I used to grow plants under my bed. I remember taking the old coke bottles apart and using the then black hard base as an excess water collector so the carpet didn’t get wet. I remember cycling about five or six miles on my grifter bicycle to buy a bag of compost with my pocket-money. I remember my first bulb – a hyacinth that cost seven pence. My first cuttings of geraniums. My first attempt growing seeds of Radish alongside my Grandfather and my second attempt without him when my seeds failed in their entirety because I had dug a trench three-foot deep and put them at the bottom of it. At the time, it broke my heart. What you should consider also is that my parents and Grandparents were not gardeners. We did the summer patch, the same as everyone else – but they were not merited gardeners in any format.

I’m not saying I am the horticultural messiah. What I will say is that I know what subjects through school and horticultural college that I loved more. And why. I remember those so kindly who inspired me because they thought and spoke from their heart. Those, in that I could see, it was more than just a job. Maybe it is because of them, maybe, that I will never be a wealthy man monetarily speaking.

The alternate….? For me, gardening was always a want,  a need and above all it was in it’s every definitive meaning, inspiration in my life. And I love it dearly.

Contact Peter Donegan

Teaching Children Gardening originally published in The Tribesman week Monday 19th September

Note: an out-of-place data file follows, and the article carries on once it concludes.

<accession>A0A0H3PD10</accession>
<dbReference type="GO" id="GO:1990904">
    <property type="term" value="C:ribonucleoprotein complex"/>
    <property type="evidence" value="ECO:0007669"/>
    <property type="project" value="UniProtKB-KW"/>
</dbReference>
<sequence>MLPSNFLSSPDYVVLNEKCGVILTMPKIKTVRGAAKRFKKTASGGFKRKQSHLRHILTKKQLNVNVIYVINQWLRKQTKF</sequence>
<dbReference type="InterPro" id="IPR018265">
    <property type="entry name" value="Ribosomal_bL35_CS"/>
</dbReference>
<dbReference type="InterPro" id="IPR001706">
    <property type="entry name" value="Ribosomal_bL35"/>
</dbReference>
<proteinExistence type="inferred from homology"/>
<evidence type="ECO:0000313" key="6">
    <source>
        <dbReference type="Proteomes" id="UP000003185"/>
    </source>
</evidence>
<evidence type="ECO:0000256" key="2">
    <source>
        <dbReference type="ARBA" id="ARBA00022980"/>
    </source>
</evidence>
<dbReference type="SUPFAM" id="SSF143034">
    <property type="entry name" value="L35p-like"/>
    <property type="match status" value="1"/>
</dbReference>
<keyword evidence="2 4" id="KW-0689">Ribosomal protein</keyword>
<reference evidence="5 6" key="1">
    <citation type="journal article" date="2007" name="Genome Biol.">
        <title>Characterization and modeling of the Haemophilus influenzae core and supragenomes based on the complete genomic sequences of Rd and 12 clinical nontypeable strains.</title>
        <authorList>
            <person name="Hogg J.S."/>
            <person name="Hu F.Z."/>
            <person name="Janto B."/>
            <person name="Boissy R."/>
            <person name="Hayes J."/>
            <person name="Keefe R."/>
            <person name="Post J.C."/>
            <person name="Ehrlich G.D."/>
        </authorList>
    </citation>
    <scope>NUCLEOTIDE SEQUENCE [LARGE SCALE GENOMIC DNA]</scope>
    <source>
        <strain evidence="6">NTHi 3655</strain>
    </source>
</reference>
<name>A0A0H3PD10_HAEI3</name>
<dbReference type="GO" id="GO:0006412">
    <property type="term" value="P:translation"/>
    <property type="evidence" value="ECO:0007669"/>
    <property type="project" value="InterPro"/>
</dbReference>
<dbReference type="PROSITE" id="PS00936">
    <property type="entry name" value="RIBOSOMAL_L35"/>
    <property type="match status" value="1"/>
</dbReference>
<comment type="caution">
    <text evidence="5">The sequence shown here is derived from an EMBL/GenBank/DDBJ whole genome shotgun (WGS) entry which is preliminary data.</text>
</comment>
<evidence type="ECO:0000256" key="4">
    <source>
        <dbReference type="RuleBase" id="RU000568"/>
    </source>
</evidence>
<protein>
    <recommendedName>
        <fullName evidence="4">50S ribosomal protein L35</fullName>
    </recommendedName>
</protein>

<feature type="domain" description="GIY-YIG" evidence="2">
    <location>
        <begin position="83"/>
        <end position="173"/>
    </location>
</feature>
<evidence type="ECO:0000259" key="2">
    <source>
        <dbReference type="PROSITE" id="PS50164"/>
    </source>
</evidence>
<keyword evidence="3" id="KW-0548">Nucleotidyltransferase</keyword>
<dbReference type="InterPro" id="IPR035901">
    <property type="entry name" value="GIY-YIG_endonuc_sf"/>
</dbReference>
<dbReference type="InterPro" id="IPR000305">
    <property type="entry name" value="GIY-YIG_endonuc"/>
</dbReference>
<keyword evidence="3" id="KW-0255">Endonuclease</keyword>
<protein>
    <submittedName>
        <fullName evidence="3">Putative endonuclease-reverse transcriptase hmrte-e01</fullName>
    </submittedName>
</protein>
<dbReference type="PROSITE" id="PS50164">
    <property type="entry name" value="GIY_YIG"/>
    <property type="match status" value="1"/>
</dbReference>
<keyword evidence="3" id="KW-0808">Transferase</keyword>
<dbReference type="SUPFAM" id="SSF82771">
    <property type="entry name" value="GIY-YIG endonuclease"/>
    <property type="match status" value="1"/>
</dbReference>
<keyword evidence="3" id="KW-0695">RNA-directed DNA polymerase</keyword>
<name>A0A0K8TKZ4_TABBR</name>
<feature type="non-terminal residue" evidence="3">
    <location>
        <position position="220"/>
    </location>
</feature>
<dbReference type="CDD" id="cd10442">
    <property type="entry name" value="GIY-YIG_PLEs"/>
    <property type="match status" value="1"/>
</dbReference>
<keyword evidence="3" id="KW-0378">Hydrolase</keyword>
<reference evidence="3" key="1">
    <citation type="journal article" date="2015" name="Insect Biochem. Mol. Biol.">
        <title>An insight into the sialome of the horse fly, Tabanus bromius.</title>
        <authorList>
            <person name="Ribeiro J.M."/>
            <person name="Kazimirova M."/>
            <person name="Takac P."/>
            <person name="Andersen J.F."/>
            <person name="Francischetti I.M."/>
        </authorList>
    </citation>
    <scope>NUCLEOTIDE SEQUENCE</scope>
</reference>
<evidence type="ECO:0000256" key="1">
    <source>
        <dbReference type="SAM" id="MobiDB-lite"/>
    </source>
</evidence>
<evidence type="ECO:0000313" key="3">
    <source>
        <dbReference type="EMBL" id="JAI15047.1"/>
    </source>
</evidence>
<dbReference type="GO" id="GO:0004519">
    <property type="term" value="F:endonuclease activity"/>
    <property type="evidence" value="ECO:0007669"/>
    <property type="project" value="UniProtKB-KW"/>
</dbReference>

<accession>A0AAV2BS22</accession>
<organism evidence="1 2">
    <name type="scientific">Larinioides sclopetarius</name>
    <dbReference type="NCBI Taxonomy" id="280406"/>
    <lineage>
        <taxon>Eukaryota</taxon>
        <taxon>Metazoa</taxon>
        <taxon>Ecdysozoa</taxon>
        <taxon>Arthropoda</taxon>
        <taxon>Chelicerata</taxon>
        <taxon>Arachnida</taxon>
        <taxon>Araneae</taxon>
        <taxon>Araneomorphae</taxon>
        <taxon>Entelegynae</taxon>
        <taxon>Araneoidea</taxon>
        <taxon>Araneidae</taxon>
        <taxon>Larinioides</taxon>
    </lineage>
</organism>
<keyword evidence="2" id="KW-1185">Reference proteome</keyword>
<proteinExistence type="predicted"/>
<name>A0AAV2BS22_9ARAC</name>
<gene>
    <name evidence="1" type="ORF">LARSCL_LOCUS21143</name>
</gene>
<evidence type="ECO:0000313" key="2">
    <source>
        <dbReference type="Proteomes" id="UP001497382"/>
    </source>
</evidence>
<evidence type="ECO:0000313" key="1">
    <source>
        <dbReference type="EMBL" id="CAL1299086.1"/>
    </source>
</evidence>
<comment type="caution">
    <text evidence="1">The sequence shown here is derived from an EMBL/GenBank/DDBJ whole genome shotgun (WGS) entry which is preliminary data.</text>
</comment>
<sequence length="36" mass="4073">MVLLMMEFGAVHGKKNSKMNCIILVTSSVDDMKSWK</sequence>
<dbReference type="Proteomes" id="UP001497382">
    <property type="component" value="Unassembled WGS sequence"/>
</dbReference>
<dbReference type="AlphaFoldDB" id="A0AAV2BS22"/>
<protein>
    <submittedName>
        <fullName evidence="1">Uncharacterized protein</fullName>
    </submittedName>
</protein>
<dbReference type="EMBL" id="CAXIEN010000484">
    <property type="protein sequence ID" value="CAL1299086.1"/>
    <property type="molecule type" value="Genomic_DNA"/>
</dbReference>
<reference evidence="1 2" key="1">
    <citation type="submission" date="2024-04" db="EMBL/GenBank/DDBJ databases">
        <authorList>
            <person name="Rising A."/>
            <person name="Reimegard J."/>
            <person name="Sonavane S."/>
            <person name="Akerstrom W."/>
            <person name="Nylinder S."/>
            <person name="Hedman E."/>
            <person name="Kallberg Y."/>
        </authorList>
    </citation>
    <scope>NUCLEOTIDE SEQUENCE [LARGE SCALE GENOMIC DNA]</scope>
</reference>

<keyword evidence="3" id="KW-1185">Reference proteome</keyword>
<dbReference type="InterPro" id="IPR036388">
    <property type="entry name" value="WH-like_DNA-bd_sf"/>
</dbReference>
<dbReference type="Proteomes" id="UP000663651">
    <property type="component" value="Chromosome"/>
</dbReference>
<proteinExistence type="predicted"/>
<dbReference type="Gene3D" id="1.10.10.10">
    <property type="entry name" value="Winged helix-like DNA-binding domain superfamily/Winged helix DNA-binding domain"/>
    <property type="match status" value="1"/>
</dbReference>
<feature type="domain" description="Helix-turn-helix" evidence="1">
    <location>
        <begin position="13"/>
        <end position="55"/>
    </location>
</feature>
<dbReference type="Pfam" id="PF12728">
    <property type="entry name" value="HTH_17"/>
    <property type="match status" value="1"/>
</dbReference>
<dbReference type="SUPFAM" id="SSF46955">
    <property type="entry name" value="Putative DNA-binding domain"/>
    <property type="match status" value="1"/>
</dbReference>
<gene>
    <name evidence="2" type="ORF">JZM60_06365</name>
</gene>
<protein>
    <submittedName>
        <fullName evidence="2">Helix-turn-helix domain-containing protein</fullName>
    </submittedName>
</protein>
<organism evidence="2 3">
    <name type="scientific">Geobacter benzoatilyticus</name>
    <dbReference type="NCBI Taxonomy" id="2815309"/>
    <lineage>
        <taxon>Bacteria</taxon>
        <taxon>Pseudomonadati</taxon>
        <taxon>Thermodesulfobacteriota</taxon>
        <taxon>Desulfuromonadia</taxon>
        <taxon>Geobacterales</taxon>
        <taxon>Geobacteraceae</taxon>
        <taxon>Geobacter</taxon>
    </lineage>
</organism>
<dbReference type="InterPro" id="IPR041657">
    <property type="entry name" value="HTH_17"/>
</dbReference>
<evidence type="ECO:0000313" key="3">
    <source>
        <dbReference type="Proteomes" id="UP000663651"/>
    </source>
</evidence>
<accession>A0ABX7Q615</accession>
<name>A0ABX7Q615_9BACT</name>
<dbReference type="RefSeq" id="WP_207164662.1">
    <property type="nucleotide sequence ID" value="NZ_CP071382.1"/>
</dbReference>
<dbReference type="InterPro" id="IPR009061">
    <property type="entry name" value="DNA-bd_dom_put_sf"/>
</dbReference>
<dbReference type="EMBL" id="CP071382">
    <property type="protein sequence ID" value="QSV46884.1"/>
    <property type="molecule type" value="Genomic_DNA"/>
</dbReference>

3 replies
  1. M
    M says:

    I agree Peter. Now that the kids are a little bit older (no one in nappies!) we are seeing a direct correlation between their relationship with food and gardening. This was our first successful year in letting them grow their own plots of ‘food’ and they did a cracking job. In addition to that, we used ‘weeding the poly tunnel’ as a form of discipline and this has resulted in a few very young budding gardeners. Nice and warm and quiet in there. Perfect place to daydream.

    My teachers (all wrote, and still write) that ‘Móna could do so much better if she would only focus on her work and stop daydreaming’…….Yep.

  2. peter donegan
    peter donegan says:

    Hi Mona,
    once again, your comment here has made me smile.
    Might I ask…. was what they grew of their choice or Mom’s and also what are the plans for the children growing/ gardening for the coming autumn/ winter seasons ?
    Admiring your work as a gardener and a Mom. Very well done.
    Peter

  3. Móna Wise
    Móna Wise says:

    Peter,
    My husband can take all the gardening credit. He has the green thumbs. I am a dab hand at cutting the grass and wheeling wheelbarrows of compost to the poly tunnel for him ;0).

    The kids were allowed to choose from our selection of seeds. They grew a lot of rocket and perpetual spinach (they love these for salads and wraps), nasturtiums and borage (for salads), scallions, golden beets and now A LOT of summer squash (courgettes etc). The winter planting is mostly all cabbage, carrots, beets, horseradish, parsnip. The kids tend to loose interest once back to school – but still pick the carrots for their lunch boxes.